This page provides information and resources that can be used by employers, trade unions and staff in NHS organisations to improve sexual safety and tackle sexual harassment.
Statements from the SPF co-chairs
The SPF co-chairs gave the following statements on sexual harassment in the NHS:
Sara Gorton, SPF trade union chair said: “Harassment of any form is simply wrong. Staff working in the NHS must be able to do their jobs without fear of any kind of abuse, let alone sexually motivated insults and attacks. Making sure staff are safe and treated with respect is a crucial part of creating safe and compassionate workplaces. I urge local partnerships to start a constructive and honest conversation about addressing sexual harassment in the workplace.”
Danny Mortimer, SPF employer chair, said: “NHS organisations have clear policies in place to deal with reports of harassment or bullying. It is not always easy for concerns to be raised – especially when the perpetrators are in positions of authority or patients, but it is important staff report incidents. Most NHS organisations have specially trained staff in place to help colleagues raise concerns about such utterly abhorrent behaviour. Freedom to speak up guardians as well as Guardians of Safe Working, chaplaincy, trade union and HR staff are also on hand to offer support.”
What are staff experiencing?
The BMJ and Guardian collected data on sexual safety incidents, the responses show that more than 35 000 sexual safety incidents were reported to 212 NHS trusts in England between 2017 and 2022.
An article on Sexual harassment, sexual assault and rape by colleagues in the surgical workforce, published in 2023, revealed 63.3 per cent of women reported being the target of sexual harassment.
A survey in 2021, of 2,500 doctors by the British Medical Association (BMA) found a third of female and a quarter of male respondents had experienced unwanted physical conduct in the workplace.
A survey by UNISON and the Nursing Times in 2021 revealed 60 per cent of nursing staff had experienced sexual harassment at work. These results show this is an issue affecting many NHS staff and it needs to be addressed.
Sexual safety in healthcare organisational charter
In September 2023, NHS England (NHSE) launched a sexual safety charter. Health and care organisations are asked to commit to a zero-tolerance approach to any unwanted, inappropriate and/or harmful sexual behaviours within the workplace, and ten core principles and actions, by July 2024. Learn more and find out how to sign the charter on NHSE's website.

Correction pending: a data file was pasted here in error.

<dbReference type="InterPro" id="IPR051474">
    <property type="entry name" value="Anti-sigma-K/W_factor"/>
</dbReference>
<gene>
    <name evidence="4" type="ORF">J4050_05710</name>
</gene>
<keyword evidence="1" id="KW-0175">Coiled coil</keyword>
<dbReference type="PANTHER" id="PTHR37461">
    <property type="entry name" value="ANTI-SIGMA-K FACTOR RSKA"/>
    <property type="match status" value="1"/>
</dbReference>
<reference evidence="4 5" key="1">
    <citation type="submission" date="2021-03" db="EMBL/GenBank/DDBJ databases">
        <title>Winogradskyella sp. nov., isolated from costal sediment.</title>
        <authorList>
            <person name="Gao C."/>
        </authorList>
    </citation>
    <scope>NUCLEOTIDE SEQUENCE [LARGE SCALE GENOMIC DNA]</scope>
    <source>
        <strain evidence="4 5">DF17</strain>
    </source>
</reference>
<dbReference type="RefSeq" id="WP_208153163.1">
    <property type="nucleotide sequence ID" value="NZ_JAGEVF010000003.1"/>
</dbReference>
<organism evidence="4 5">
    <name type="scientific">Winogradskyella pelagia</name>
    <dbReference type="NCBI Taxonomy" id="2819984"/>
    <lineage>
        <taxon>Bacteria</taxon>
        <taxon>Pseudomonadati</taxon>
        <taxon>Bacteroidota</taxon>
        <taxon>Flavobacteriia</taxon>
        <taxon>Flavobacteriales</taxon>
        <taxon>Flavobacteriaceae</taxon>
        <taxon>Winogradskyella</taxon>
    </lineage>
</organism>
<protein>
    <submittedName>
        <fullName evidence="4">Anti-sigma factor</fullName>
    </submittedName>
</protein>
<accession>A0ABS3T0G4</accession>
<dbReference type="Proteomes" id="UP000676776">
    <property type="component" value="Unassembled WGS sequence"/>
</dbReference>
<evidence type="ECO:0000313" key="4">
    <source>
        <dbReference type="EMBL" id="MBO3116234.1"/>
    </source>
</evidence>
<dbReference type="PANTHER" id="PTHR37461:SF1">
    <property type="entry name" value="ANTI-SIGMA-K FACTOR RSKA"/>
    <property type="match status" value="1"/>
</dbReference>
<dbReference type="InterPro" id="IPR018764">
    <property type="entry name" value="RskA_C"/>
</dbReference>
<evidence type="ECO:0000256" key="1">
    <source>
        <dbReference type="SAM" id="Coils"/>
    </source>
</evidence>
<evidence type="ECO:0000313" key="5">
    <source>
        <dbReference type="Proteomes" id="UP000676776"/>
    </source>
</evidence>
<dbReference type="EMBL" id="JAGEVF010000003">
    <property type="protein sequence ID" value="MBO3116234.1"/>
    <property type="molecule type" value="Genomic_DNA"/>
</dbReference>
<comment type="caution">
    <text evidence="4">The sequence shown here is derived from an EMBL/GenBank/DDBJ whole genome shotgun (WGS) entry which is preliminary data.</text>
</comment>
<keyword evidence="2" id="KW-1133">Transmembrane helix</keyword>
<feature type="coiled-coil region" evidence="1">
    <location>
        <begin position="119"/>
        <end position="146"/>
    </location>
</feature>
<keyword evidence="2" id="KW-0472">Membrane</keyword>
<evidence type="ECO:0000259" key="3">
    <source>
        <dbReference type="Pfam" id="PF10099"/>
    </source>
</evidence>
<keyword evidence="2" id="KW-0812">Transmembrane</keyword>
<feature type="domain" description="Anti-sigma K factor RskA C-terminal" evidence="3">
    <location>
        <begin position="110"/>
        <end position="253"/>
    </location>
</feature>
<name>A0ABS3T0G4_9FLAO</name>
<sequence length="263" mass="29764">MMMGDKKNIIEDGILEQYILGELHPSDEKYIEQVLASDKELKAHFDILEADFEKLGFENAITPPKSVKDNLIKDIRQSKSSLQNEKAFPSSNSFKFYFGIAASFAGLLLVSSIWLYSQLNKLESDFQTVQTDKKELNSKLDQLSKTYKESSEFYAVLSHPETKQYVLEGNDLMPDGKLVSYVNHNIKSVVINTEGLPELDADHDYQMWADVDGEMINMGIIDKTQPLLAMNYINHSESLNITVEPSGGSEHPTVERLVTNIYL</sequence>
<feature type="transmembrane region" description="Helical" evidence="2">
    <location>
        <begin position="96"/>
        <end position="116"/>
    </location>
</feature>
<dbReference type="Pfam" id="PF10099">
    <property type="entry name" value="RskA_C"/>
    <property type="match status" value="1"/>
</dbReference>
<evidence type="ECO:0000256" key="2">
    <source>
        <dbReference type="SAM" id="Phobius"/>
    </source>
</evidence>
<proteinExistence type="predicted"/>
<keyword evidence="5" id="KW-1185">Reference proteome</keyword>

Rights of Women is a women's charity that provides free legal advice for women in the UK who are experiencing sexual harassment in the workplace. Visit their website for more information and advice on the support available.
The Association of Ambulance Chief Executives (AACE) and the Office of the Chief Allied Health Professions Officer (CAHPO) have launched three publications aimed at reducing misogyny and improving sexual safety in the ambulance service.
In August 2023, the General Medical Council (GMC) issued an updated version of its good medical practice guidance, which details the principles, values and standards expected of doctors working in the UK. For the first time this explicitly references sexual harassment, including speaking up after witnessing sexual harassment.
The GMC website has information on identifying and tackling sexual misconduct. This resource gives detail on how to identify the behaviours, cultures and norms which may lead to sexual misconduct. It gives advice on how to make sure appropriate boundaries between doctors, patients, colleagues and students are maintained. It also signposts to help and support for anyone affected by sexual misconduct in the workplace, including how to speak up and raise concerns.
The BMA’s Sexism in Medicine report, published in 2021, highlights the issue of sexism in the medical profession.
In June 2021, the results of a survey run by UNISON and the Nursing Times were published. The survey, which sought the views of over 2,000 nursing staff and students, revealed that 60 per cent had experienced sexual harassment at work. See the UNISON website for more information on the research and the full results of the survey. UNISON’s campaign #UsToo provides advice, workplace posters and a model policy
It’s Never OK: a report on sexual harassment against healthcare staff, published by UNISON in June 2019, found eight per cent of respondents said they had been sexually harassed in the last year. The report also gives information on the types of sexual harassment, the perpetrators and level of reporting and concludes by requesting employers and the government be more proactive in tackling sexual harassment.
Visit Acas' dedicated sexual harassment pages for information on:
- what sexual harassment is
- if you've been sexually harassed at work
- witnessing sexual harassment
- handling a sexual harassment complaint
- steps for employers to prevent sexual harassment
- specialist helplines and other support.
Learn about how domestic violence and abuse can affect staff and the support you can offer on the NHS Employers’ website.